At a called meeting Friday the Long County Commission accepted resignations of Road Superintendent Wilford Morris and Recreation Director Henry Strickland, and began arranging to fill those and other vacant positions.
The resignation by Morris was effective Feb. 13; Strickland will remain until March 31. Long County is also seeking to fill a finance director position which has been vacant for months.
The commissioners promoted long time employee Norman Morris as the new road superintendent and are searching for a replacement for Strickland.
Commission Chairman Mike Riddle said, "Fortunately Henry (Strickland) is not leaving right away, and he has set us up to get through the remainder of baseball season. We really appreciate him for that and that is just another example of why we hate to see him go."
The commissioners also discussed the 2016 audit. Commissioner Bobby Walker said that there was no reason that the audit had not already been turned in by the previous board and with it not being submitted the county was in jeopardy of losing grants.
Walker also said that the problems now shown in the audit only justified what he had been saying over the last four years.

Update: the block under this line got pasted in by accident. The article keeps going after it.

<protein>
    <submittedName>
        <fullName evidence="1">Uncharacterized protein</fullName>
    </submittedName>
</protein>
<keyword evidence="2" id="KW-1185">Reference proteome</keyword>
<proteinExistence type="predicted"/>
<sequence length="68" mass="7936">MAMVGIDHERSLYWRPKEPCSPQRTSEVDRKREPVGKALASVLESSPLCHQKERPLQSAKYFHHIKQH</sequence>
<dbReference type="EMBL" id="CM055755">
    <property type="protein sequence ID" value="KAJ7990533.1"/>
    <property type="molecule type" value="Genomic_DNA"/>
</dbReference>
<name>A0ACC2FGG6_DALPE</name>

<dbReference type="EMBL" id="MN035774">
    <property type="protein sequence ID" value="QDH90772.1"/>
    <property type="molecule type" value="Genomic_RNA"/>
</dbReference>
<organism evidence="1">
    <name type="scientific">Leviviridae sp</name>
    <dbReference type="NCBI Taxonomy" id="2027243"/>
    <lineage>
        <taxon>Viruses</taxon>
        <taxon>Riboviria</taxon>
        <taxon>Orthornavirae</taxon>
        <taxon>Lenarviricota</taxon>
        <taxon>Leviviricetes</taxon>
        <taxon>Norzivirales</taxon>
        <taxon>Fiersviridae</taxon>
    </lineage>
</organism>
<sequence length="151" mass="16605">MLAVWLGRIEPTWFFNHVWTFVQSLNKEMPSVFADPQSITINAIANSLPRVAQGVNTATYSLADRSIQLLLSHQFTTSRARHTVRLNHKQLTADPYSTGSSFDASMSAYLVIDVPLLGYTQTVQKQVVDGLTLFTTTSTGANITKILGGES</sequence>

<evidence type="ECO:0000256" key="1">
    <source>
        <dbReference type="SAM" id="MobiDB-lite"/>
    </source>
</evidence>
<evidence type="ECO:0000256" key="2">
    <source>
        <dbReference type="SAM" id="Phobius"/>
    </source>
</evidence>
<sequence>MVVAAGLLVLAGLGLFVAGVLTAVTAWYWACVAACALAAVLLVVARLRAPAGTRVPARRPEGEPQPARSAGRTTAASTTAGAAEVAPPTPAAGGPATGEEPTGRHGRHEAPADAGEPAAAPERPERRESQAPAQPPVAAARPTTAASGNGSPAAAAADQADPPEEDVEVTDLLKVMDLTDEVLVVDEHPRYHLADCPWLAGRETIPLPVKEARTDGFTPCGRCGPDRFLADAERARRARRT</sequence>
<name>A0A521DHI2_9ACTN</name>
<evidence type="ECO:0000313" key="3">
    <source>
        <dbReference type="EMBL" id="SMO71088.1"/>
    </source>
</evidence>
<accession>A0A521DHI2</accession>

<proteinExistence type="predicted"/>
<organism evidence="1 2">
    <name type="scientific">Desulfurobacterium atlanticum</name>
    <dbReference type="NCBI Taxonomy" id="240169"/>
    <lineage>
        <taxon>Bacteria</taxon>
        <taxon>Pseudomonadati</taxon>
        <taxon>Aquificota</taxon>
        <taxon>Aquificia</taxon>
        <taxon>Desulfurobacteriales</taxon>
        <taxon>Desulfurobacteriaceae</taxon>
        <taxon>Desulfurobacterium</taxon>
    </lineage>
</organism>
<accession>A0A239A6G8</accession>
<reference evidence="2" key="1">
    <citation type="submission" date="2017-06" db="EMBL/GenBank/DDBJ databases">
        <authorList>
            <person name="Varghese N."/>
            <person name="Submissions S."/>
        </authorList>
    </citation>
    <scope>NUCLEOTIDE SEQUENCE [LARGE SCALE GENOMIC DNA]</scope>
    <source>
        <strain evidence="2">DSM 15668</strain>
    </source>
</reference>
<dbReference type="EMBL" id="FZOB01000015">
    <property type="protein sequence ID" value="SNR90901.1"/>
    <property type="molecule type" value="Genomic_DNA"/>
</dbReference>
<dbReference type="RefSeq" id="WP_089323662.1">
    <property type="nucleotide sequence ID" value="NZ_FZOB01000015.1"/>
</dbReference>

Riddle said that upon his assuming the position as chairman, he had met with the auditor and began addressing the problems noted in the audit.
"There are several problem
areas that were noted by the auditor, but we have been addressing them and are continuing to address them. We do not have a finance director, and the staff in the office is doing the best job that they can, with their knowledge and training to make corrections.
This is why it was imperative to begin the search to hire a finance director." Riddle added that the final day for applications to be turned in for the finance director was on Friday. "Today at 5 p.m. we will have all of our candidates for this position, we will begin the interviewing process as, soon as possible and get this position filled as, soon as we can."
Land owners have complained to the commissioners that they are unable to access their property because of the county ditch clearing operations and a lack of proper pipes or culverts to hold water flow.
Walker said, "This is happening because no pipes (culverts) are in the ditch."
Riddle, said that after researching the issue with commissioners Clifton DeLoach and Willie Thompson, and also gathering information from Chief Code Enforcement Officer John Bradley, the decision was made to provide two culverts to a landowner who could not access his land,
"This obviously has been a continuing problem, and we need to clear this up today," Riddle said.
After a heated discussion among the commissioners, Bradley said he had provided inaccurate information to the commissioners, and that the ordinance had been changed requiring that landowners install the culverts because it was private property.
In an effort to assist citizens with the cost of installing the culverts, the commissioners agreed that the county would install them and provide the dirt. The landowners only need to purchase the culvert.